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Split (PG-13)




Split (PG-13)
Film Reviews by Amy Diaz

01/26/17
By Amy Diaz adiaz@hippopress.com



Split (PG-13)

Three girls are kidnapped by a man with multiple personalities in Split, a fairly standard horror-thriller from M. Night Shyamalan.
Three girls sit in a car in a parking lot after a birthday party. Claire (Haley Lu Richardson), the birthday girl, and her friend Marcia (Jessica Sula) chat in the back seat while they wait for Claire’s dad (Neal Huff) to finish loading presents into the trunk. Casey (Anya Taylor-Joy), invited more out of Claire’s sense of politeness than out of friendship, stares moodily out the window in the front seat. When a strange man (James McAvoy) gets into the driver’s seat, Claire and Marcia suggest he’s in the wrong car while Casey freezes. Even as the kidnapping begins, we in the audience realize that Casey recognizes the terror that’s about to befall the girls. A scene in the locked basement room where the girls wake up after the man has used some sort of knockout spray on them confirms that Casey, a quiet girl who doesn’t fit in, has a history with being victimized.
Exactly what is now tormenting Casey and the other girls, however, is not something anyone has much of a history with. After they hear the man, whom they come to know as Dennis, arguing with someone else, they meet Patricia, who presents herself as a prim British woman despite being the same man in a dress. Then they meet Hedwig, who is dressed like and acts like a 10-year-old boy, also the same man but, as with Dennis and Patricia, not privy to the thoughts of the other personalities. Because he acts like a kid and has kid-like reactions to things, it’s Hedwig that Casey first tries to manipulate to find a way out. From their interactions with all three personalities, the girls piece together that they are meant as “sacred food” for something called “the Beast,” which, ominously, is coming.
Meanwhile, an amateur fashion designer named Barry keeps emailing his therapist, Karen Fletcher (Betty Buckley), for emergency meetings. At least, it appears to be Barry. But Karen starts to work out that her patient with multiple personalities, the dominant of which is the affable Barry, might have had some kind of internal realignment, putting other personalities in control. She becomes worried that the emails are cries for help from Barry’s various personalities who are concerned that Dennis and Patricia, two of the darker personalities, are doing something bad.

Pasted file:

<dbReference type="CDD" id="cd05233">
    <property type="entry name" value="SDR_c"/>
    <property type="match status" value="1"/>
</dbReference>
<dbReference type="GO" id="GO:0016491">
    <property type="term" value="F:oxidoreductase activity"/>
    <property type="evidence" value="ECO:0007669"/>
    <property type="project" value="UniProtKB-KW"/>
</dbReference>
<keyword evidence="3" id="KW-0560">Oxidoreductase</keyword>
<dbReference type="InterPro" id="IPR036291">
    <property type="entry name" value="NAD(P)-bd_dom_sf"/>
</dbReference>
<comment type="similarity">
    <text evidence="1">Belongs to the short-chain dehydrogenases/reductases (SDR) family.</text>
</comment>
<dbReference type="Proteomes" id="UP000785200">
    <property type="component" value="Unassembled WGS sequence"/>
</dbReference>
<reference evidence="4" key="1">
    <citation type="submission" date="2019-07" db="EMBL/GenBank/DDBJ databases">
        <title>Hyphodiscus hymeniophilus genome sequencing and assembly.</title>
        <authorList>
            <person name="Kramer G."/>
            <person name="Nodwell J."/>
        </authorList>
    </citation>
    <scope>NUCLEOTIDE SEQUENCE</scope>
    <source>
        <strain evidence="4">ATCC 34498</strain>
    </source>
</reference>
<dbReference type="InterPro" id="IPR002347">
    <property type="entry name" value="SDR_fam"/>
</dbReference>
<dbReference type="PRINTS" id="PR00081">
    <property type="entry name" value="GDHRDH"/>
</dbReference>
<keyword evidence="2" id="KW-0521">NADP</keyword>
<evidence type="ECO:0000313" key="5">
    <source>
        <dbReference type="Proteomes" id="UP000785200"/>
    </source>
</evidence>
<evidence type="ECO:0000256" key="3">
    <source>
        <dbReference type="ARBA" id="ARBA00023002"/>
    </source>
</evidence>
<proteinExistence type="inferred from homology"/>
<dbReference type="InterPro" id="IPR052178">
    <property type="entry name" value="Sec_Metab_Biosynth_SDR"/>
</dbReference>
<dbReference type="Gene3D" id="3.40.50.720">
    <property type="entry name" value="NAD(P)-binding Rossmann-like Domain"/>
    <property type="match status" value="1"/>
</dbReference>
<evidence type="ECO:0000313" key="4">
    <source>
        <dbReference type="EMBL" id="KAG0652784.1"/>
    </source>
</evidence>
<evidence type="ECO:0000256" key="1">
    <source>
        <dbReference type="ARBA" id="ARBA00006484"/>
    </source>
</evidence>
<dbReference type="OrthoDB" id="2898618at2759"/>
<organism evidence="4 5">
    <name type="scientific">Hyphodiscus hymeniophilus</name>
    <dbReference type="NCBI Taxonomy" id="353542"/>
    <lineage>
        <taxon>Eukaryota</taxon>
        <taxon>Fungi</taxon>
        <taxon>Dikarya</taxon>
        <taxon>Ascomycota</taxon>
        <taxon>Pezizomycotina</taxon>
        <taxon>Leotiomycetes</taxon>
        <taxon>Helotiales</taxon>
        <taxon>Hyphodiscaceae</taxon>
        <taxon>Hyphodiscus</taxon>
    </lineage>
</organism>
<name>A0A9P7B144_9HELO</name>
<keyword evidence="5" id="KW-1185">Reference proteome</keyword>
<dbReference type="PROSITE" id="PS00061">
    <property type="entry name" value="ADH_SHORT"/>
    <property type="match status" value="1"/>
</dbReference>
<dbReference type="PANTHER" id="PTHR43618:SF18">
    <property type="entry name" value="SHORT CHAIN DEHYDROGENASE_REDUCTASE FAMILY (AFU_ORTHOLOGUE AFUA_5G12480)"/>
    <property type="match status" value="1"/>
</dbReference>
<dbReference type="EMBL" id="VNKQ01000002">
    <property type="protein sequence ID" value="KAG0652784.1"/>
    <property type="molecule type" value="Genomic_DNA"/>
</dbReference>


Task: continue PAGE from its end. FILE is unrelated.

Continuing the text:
So, in a very limited way, Karen starts to wonder about her patient while the girls try to find a way out of captivity — a fairly standard race against the clock with the girls and the doctor working to figure out what the man is up to before violence ensues. Intercut with this are flashbacks to Casey as a young girl and the situation that has left her so scarred. Just in case you worried that this movie might not be brutal enough to its female characters.
I don’t look to horror movies for my feminist thought and examples of female agency but when somebody like Shyamalan, who has arty pretensions and seems to want us to be all enamored with his movie’s use of stylized camera work, falls back on putting scared teen girls in their underwear, I’m just not impressed. Or interested. Or willing to give the “can personality shape physical ability?” idea all that much leeway, storytelling-wise. This might not be as dumb as “the trees are committing mass murder!” but it isn’t so much smarter than your standard teen slasher. (Though, points for reminding me what a smart actress Haley Lu Richardson is. I only know her from The Edge of Seventeen and she has that early-career Jennifer Lawrence/Shailene Woodley quality of seeming like a believable version of a young woman. Here’s hoping she keeps getting work.)
The movie ends with a final little coda that I won’t spoil, exactly, but I feel like it’s worth mentioning. It is pre-credits but it has that Marvel post-credits feel, and not in the fun “everybody eats shawarma” sense but more in the exhausting “is that Thanos? Am I supposed to know if it’s Thanos?” realm. It feels lazy, like an attempt to reframe everything you’ve just seen as something bigger than what it appeared to be. But if you wanted to make that movie, M. Night, you should have made that movie and not made this very familiar girls-in-peril thing that you try to dress up as something more. C-
Rated PG-13 for disturbing thematic content and behavior, violence and some language. Written and directed by M. Night Shyamalan, Split is an hour and 57 minutes long and is distributed by Universal Pictures. 





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